The Washington Saxophone Quartet celebrates its 30th anniversary this year. To which most Washingtonians respond: ìWashington has a saxophone quartet?î
At least, thatís how it often feels to the men behind the reeds, Reginald Jackson (soprano), James Steele (alto), Rich Kleinfeldt (tenor), and Rick Parrell (baritone). Though the group has toured as far abroad as Beijing, in their hometown the quartet might as well be, well, Chinese. And yet, almost every radio listener in the D.C. area and beyond has heard the groupís biggest hit, which has been playing almost daily for nearly a decade. That would be the theme to NPRís All Things Considered, played in short bursts between stories.
ìBecause NPR is on the Internet now, people all over the world can hear [the song],î Kleinfeldt says. But, as the group is rarely IDíd on air, the constant play has yet to boost the quartetís record salesólet alone awareness of its existence. ìSome people donít even know itís a sax quartet,î Kleinfeldt says.
Gathered at Steeleís McLean house from Arlington, Fairfax, and Wheaton for a Tuesday-morning rehearsal, the menóall in their late 50s/early 60sótake a break from Mozart fugues and Charlie Parker annotations to vent about their near-invisible local status. ìThe further away you are from home, the bigger you must be. If youíre from around hereówherever ëhereí isóyou canít be very good,î Jackson says. ìWeíre big cheese in China.î
The ìboon and the bane of [the] group,î Jackson says, is the time each member has spent in military bands in D.C. Though the military offers what amounts to paid rehearsal time, missing a practice or a gig is considered going AWOL. ìFor about 10, gosh, 15 years, there were a lot of times we did duet concerts and trio concerts because at the last minute somebody would be called to a job,î Jackson says. ìSigning contracts was difficult, because we didnít know who was going to be there.î Currently, Parrell is the only member still in service, and his seniority allows more booking flexibility.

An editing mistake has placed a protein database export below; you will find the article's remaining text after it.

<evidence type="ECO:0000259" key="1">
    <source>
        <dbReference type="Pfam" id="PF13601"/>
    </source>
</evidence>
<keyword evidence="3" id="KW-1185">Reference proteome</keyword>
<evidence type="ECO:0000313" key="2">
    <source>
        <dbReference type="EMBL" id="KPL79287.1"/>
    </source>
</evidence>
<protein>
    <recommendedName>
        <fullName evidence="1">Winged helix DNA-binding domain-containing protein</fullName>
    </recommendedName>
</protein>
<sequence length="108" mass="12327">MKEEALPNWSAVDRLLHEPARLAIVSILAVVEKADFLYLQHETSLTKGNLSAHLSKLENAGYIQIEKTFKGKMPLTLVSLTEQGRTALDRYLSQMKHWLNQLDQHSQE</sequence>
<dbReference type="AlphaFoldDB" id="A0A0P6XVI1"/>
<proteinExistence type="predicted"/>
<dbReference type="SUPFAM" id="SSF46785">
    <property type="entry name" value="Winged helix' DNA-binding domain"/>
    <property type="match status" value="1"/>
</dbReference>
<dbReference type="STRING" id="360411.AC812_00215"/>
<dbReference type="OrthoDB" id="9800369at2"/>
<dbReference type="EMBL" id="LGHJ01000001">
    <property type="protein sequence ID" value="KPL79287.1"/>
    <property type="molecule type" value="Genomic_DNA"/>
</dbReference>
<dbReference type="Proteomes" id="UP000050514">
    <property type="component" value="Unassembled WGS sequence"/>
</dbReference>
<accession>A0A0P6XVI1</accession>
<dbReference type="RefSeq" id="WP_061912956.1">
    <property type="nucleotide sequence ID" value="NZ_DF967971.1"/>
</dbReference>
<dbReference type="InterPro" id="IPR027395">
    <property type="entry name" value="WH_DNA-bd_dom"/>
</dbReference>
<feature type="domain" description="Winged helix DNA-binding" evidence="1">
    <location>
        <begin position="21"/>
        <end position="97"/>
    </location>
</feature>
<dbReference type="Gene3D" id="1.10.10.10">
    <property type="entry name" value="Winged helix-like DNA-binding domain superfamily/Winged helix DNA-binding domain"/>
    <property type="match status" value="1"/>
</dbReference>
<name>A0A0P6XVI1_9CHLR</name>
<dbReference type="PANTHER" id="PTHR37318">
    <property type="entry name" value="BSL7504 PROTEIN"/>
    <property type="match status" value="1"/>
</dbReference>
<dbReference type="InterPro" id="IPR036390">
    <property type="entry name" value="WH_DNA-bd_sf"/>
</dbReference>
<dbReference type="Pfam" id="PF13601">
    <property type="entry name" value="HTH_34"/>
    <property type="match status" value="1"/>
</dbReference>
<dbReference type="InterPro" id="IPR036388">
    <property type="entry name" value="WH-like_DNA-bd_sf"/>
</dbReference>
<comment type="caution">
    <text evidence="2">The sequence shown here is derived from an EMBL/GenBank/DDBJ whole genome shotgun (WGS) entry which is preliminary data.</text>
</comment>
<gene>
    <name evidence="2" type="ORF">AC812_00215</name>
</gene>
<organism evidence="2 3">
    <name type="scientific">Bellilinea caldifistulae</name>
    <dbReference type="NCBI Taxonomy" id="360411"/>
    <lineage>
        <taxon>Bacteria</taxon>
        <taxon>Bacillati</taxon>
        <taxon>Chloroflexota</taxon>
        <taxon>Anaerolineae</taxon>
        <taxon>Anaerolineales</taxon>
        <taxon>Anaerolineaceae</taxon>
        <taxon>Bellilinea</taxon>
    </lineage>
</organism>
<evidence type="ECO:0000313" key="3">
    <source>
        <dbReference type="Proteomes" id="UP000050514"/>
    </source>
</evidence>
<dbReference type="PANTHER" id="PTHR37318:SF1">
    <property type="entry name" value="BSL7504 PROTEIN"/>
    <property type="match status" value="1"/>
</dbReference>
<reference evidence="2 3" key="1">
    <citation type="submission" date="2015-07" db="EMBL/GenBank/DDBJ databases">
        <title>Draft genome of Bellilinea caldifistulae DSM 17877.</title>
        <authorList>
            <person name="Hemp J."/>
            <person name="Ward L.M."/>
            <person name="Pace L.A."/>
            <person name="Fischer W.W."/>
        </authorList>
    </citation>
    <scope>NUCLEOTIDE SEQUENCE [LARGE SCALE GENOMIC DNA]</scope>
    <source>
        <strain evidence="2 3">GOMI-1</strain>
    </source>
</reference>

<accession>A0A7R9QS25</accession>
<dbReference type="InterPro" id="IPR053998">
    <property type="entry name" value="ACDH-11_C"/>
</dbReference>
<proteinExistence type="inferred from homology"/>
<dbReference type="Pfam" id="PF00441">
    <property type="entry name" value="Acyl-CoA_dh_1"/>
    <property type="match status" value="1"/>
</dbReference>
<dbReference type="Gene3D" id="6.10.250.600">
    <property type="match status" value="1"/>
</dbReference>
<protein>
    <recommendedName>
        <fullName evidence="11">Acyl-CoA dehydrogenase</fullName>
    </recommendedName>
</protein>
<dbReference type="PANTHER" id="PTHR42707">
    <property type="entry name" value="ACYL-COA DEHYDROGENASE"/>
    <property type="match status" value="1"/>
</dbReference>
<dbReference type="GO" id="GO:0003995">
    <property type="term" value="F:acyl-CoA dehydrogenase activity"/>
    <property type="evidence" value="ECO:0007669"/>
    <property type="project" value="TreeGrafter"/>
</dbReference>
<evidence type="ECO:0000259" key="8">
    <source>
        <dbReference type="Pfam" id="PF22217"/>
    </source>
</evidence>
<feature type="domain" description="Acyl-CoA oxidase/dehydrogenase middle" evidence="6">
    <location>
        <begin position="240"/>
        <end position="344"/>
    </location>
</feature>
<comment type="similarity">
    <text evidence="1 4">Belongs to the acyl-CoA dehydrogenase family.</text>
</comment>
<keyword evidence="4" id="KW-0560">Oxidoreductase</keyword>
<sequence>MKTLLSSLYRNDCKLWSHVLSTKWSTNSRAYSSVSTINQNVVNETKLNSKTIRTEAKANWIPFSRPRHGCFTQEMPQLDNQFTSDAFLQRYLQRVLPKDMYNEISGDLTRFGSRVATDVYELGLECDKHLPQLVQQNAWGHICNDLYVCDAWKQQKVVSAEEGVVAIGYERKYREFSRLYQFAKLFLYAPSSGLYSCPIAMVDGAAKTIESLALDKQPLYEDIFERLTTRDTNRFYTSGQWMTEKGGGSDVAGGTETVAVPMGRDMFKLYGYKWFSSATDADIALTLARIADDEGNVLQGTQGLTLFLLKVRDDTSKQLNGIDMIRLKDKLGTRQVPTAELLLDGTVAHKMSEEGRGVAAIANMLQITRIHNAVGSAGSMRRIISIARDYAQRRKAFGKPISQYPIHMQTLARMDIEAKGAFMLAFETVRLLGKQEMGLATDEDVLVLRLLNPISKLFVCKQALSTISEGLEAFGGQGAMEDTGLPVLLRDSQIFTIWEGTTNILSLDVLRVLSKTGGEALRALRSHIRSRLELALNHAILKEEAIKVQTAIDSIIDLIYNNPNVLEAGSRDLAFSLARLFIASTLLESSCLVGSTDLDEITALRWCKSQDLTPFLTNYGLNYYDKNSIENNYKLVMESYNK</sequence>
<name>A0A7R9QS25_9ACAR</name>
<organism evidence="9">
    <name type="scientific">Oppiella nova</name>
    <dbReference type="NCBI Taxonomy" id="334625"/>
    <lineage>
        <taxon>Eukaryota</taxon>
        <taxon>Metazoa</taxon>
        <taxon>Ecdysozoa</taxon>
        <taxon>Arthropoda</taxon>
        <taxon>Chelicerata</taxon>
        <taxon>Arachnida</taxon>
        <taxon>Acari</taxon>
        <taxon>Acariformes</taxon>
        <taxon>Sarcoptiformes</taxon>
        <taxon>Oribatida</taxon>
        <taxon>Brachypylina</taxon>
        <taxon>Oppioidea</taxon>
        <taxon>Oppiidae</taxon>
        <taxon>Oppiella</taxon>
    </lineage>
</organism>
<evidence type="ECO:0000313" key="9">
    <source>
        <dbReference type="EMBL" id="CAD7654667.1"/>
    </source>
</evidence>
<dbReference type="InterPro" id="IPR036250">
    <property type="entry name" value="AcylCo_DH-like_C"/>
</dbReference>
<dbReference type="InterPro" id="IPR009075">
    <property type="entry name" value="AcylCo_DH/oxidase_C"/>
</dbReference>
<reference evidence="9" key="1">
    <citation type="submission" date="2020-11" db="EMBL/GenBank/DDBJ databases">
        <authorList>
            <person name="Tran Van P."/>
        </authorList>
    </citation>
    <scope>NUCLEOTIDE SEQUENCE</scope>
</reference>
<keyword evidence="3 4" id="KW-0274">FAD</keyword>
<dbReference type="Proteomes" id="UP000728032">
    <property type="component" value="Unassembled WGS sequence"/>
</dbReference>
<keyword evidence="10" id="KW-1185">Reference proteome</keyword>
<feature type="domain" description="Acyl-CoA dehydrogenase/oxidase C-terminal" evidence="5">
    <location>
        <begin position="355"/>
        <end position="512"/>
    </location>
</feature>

Though they often play in concert halls, the foursome take a populist approach to their task, shying away from the more artsy compositions. ìWeíre always looking for something that can reach the audience and make a connection with people who know music and like to hear something that theyíre familiar with,î Kleinfeldt says, ìbut also sneak in some new stuff that theyíve never heard.î So, in addition to Gershwin, Sousa, and Bach, the band offers Chinese folk tunes and Astor Piazzolla tangos.
ìOne of my professors at North Texas said the greatest compliment that an audience could give a composer was to go out in the aisle and throw up,î Jackson adds. ìWell, if youíre on salary, man, you can do that. But if you gotta go back the next week and please a crowd, itís kinda hard to do.î
Caught between not wanting to pander and not wanting to sicken, the group has the added challenge of pleasing themselves. ìI canít tell you how difficult it is for us to agree on a particular piece of music to play,î Jackson says. ìBecause the issue is not just, ëIs it good music?í…The question is, ëIs it going to be a good program piece? Is it going to be effective?íî
ìString quartets have it made,î says Kleinfeldt. ìI mean, they can play a piece thatís mediocre and people will say, ëIsnít that wonderful?íî óDave Nuttycombe
The Washington Saxophone Quartet performs at 3 p.m. Saturday, Nov. 4, at Grace Lutheran Church, 4300 16th St. NW. $15 (proceeds to benefit Loaves and Fishes). (703) 812-8683; for more information visit wsaxq.com.